Mr Chavez opened a cultural centre in Moscow, accompanied by a troupe of Venezuelan dancers and singers and a large delegation of military officers.

    He is expected to address members of parliament today and go to the races with President Vladimir Putin in southern Russia on Saturday before travelling on to Belarus and Iran.

    Mr Chavez, who frequently warns his countrymen of an imminent attack by the US, played down suggestions that he was in Moscow to seal a deal to buy Russian submarines.

    The purchase would be the latest addition to a growing list of military hardware oil-rich Venezuela has bought in recent months, to America's alarm.

    Last year Venezuela spent £1.5 billion on helicopter gunships, fighter planes and rifles from Russia.

    Mr Chavez hinted that helicopters might be next on his military shopping list before his departure for Moscow. In Belarus he is reportedly to discuss buying hardware for an air defence system.

    The Venezuelan leader yesterday emphasised the need of cultural resistance to America's "imperial bombardment".

    He also welcomed Russian investment in his country's booming energy sector. He said that US companies unwilling to stick by Venezuela's move toward nationalisation of oil resources should leave.

    Mr Chavez has been feted during his visit. The Russian MP, Vladimir Zhirinovsky, said: "He's the best president on the planet ... There's nothing wrong with Russia being friends with leaders who are anti-American because the whole world is anti-American."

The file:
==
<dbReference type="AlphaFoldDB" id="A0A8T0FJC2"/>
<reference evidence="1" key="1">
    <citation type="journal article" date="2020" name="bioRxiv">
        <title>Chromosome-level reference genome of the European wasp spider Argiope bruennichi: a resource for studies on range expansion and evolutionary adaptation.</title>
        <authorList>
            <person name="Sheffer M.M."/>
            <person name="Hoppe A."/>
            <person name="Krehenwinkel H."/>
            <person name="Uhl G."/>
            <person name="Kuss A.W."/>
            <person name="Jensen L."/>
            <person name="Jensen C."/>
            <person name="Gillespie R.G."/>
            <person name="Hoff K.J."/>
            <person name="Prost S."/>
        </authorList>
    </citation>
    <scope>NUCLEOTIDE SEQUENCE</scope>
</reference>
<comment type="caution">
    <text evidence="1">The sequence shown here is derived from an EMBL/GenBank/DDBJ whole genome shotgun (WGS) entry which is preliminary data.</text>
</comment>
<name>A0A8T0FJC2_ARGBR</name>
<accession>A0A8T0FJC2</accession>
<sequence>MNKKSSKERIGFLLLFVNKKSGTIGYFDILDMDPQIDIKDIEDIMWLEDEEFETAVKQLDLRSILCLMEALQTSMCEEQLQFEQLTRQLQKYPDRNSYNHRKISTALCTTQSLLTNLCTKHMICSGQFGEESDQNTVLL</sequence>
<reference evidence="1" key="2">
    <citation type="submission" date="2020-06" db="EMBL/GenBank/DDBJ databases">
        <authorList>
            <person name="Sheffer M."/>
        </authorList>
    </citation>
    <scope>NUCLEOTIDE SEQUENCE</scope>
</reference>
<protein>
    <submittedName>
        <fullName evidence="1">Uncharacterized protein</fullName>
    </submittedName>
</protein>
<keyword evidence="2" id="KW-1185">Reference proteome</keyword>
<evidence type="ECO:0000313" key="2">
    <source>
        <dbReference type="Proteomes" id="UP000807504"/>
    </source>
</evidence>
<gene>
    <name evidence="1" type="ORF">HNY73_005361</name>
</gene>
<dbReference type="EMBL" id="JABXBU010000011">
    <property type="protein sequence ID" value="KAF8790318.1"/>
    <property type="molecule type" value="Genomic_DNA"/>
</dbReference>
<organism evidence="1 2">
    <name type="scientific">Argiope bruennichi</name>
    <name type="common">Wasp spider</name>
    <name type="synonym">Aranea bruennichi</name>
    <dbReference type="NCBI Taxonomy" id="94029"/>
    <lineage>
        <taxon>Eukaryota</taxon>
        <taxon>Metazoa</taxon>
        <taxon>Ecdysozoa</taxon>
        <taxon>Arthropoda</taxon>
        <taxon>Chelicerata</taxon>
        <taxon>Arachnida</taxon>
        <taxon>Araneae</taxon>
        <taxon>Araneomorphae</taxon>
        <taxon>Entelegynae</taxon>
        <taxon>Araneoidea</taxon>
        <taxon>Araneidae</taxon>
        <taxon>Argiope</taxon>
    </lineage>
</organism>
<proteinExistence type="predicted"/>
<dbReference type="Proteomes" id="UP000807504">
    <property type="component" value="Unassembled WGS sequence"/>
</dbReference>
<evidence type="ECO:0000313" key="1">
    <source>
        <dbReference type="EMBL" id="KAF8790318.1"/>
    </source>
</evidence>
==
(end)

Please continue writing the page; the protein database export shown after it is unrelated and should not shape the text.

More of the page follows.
No One Knows Everything. Only Together May We Find The Truth JG

  6. #6
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    Jan 2005
    Putin hits US with new missile defense offer

    Published: Monday July 2, 2007

    Russian leader Vladimir Putin Monday proposed broadening US missile defense plans in Europe by bringing NATO into the project that has strained relations with the United States.

    "It is possible to widen the number of European partners who might be interested in resolving this question" as part of a "platform of Russia-NATO cooperation," Putin told reporters here, where US President George W. Bush hosted him at the Bush family's seaside retreat.

    Bush did not back down however on his insistence that parts of the shield should be located in central Europe.

    The United States says the system aims to ward off attack from "rogue states" such as Iran, but Russia fiercely opposes it, viewing it as a threat to its own security.

    After informal talks aimed at soothing recent rancor between Moscow and Washington, Putin said he was ready to bring a new early warning radar facility stationed in southern Russia into the US plans.

    Putin last month offered to switch the site of the US installations to Azerbaijan.

    He also proposed on Monday setting up an online "information exchange center" in Moscow as part of the system, with a similar installation in a European city.

    "In this case, there'd be no need to place any more facilities in Europe -- I mean, the (radar) facility in Czech Republic and the missile base in Poland," the Russian leader said.